Block on Trump's Asylum Ban Upheld by Supreme Court
The National Hurricane Center just released its final report on Hurricane Michael, which devastated Florida's Gulf Coast last October. Meteorologists found the storm had maximum sustained winds of 160 mph when it made landfall, making it just the fourth Category 5 landfall hurricane in U.S. history. Mexico Beach and other local communities are still rebuilding, and the report has reminded many of the devastating effects of these storms.
So, with hurricane season fast approaching, what steps can you take (legal and otherwise) to prepare for natural disasters? And what can you do in the immediate aftermath? Here's a look:
The best way to handle a hurricane is to be well-prepared, well in advance. Landlords and tenants should be on the same page about damages; your homeowner's insurance policy (including storm and flood coverage) should be up-to-date; be prepared for legal trespassers fleeing high winds and storm surge; and you should probably have an attorney experienced with insurance issues on speed dial.
Most of the damage from hurricanes comes from both wind and water. But the majority of standard homeowner's policies don't include coverage for flood damage. And, in some cases, you may be required to purchase flood insurance. Find out where to look for a policy, and what you need to keep an eye out for when purchasing.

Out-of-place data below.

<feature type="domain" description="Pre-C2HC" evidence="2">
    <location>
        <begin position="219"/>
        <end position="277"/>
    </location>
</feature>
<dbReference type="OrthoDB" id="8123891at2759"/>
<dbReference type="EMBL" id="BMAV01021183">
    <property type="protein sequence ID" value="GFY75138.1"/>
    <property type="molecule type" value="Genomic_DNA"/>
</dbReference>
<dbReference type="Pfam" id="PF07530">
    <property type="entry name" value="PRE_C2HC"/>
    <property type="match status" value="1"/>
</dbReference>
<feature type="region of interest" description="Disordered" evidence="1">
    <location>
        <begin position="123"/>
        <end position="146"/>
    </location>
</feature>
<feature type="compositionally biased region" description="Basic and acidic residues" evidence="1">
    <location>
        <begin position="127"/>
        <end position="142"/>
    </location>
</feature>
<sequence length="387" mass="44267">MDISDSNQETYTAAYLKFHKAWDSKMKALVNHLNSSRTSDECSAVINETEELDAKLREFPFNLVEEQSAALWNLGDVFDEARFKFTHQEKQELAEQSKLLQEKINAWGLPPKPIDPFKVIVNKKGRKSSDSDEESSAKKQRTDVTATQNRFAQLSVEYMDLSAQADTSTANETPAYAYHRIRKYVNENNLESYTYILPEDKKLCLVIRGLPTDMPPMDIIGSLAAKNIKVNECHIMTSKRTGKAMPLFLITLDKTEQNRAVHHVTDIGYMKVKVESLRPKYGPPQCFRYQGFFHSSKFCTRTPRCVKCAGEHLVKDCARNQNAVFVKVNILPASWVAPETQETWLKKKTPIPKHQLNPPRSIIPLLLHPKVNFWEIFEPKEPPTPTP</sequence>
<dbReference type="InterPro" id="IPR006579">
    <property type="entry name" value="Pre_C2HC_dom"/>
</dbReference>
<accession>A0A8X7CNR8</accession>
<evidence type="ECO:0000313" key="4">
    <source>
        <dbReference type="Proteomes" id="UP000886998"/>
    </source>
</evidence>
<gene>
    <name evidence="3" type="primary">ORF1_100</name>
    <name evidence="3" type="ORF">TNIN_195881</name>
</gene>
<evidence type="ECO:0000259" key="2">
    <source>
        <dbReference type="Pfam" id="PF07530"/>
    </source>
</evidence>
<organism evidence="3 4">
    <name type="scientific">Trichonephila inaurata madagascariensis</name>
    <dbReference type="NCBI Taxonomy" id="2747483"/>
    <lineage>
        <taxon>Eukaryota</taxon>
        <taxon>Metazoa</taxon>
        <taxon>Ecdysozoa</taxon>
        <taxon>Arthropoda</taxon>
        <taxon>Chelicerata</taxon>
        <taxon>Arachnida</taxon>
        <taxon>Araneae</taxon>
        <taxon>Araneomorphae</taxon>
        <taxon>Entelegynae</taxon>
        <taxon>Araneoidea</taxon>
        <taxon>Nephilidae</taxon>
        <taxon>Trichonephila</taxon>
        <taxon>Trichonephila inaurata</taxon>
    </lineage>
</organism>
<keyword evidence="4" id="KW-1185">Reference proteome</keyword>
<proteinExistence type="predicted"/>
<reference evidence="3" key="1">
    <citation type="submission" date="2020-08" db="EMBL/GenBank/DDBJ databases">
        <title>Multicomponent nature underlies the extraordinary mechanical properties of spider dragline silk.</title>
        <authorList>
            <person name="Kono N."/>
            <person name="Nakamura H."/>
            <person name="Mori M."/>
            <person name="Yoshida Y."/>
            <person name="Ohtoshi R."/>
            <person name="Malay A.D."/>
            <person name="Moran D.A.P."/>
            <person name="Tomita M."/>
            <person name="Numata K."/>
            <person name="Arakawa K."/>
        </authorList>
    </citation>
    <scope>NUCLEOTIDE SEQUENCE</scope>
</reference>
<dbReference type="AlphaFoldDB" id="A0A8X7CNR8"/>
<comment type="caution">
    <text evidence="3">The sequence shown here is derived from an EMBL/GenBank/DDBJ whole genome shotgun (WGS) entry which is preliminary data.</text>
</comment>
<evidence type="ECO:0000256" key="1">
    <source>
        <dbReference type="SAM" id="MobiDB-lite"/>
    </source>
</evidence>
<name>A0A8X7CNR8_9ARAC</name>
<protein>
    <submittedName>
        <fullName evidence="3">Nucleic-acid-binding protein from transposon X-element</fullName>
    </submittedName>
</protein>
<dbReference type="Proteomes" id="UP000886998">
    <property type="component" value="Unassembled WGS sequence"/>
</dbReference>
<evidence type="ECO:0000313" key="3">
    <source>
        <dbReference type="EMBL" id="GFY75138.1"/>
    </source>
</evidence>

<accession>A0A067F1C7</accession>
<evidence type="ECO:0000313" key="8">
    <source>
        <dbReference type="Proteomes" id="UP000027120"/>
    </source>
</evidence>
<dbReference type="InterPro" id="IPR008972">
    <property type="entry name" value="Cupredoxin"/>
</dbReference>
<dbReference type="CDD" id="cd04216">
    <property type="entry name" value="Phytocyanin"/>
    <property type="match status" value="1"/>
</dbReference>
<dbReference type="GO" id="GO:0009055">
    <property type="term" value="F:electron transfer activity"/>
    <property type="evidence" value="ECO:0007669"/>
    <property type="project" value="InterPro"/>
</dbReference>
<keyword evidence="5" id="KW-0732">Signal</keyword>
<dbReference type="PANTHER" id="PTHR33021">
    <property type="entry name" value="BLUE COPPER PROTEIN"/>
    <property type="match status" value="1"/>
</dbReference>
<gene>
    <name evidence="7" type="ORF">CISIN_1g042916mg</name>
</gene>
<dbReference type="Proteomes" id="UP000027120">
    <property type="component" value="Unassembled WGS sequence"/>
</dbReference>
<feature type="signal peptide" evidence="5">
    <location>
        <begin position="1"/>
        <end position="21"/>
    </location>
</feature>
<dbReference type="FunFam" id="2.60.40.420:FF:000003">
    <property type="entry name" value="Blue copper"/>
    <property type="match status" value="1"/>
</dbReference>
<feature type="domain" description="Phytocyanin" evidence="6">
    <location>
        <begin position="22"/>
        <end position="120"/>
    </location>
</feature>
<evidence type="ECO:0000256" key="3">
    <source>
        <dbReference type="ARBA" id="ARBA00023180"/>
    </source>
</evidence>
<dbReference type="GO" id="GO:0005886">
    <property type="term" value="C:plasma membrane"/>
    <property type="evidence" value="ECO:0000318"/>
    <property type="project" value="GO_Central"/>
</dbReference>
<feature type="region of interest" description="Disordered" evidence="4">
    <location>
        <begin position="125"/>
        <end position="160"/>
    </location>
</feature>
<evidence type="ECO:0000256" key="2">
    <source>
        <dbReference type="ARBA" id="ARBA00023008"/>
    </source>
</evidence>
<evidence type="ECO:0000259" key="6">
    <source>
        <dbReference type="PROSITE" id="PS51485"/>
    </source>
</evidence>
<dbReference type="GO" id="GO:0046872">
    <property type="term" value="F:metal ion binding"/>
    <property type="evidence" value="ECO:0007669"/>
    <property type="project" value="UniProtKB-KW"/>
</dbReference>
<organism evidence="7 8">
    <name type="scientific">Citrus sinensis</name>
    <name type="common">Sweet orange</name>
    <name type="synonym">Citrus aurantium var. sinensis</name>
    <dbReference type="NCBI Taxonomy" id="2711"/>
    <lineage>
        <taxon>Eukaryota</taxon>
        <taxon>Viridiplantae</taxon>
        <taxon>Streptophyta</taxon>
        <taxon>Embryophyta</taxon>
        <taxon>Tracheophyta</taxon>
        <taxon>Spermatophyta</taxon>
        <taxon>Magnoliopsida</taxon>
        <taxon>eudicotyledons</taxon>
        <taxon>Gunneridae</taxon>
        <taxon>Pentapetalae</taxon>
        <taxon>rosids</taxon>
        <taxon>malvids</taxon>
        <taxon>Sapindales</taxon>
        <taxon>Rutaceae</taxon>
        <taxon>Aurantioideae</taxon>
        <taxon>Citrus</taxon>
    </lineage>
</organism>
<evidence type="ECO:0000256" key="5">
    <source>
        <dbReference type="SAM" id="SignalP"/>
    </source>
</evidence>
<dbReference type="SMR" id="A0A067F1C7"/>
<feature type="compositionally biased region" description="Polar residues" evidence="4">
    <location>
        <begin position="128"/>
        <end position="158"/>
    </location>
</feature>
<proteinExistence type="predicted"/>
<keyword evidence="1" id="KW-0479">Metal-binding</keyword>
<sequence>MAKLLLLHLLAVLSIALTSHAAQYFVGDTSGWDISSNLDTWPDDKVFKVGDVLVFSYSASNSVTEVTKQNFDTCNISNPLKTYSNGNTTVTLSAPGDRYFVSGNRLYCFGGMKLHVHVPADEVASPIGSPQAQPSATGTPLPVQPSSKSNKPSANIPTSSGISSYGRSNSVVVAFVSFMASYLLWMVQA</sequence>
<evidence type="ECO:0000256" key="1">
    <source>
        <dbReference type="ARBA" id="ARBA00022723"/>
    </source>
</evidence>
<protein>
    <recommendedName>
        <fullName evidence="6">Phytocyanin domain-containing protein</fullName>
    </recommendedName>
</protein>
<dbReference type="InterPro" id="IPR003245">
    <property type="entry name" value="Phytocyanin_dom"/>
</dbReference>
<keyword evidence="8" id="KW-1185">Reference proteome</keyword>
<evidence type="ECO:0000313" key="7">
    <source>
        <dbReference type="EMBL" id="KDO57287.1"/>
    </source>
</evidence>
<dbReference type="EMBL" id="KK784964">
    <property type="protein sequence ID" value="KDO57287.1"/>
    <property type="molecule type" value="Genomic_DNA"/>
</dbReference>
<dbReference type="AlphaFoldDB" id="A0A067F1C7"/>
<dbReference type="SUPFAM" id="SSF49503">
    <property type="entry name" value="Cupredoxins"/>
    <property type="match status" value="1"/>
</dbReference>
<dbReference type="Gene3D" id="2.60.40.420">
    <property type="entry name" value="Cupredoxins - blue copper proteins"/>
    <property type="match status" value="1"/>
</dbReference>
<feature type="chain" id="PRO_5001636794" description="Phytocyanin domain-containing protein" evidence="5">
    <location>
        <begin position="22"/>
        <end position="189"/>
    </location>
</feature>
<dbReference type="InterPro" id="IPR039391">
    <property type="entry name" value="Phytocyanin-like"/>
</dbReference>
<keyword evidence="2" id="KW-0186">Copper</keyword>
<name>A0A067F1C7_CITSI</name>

Evacuation orders can be tricky. Generally speaking, government officials have citizens' best interests at heart in trying to move them away from the most dangerous storm areas. But many people are loath to leave their homes, and mass evacuations can cause massive traffic jams, stranding people in cars and far from shelter or services. So, what happens if you don't leave after being ordered to?
What are some best practices for staying safe once the hurricane hits? Storing non-perishable food and clean water are key. And be aware of natural dangers large and small: high winds can cause trees and limbs to come down outside, and wet, watery conditions can cause mold and mildew inside.
Priority number one before, during, and after a hurricane is safety. But afterwards, you may need some legal help. You can contact a local attorney for assistance with hurricane damage claims and insurance coverage issues.
Meeting with a lawyer can help you understand your options and how to best protect your rights. Visit our attorney directory to find a lawyer near you who can help.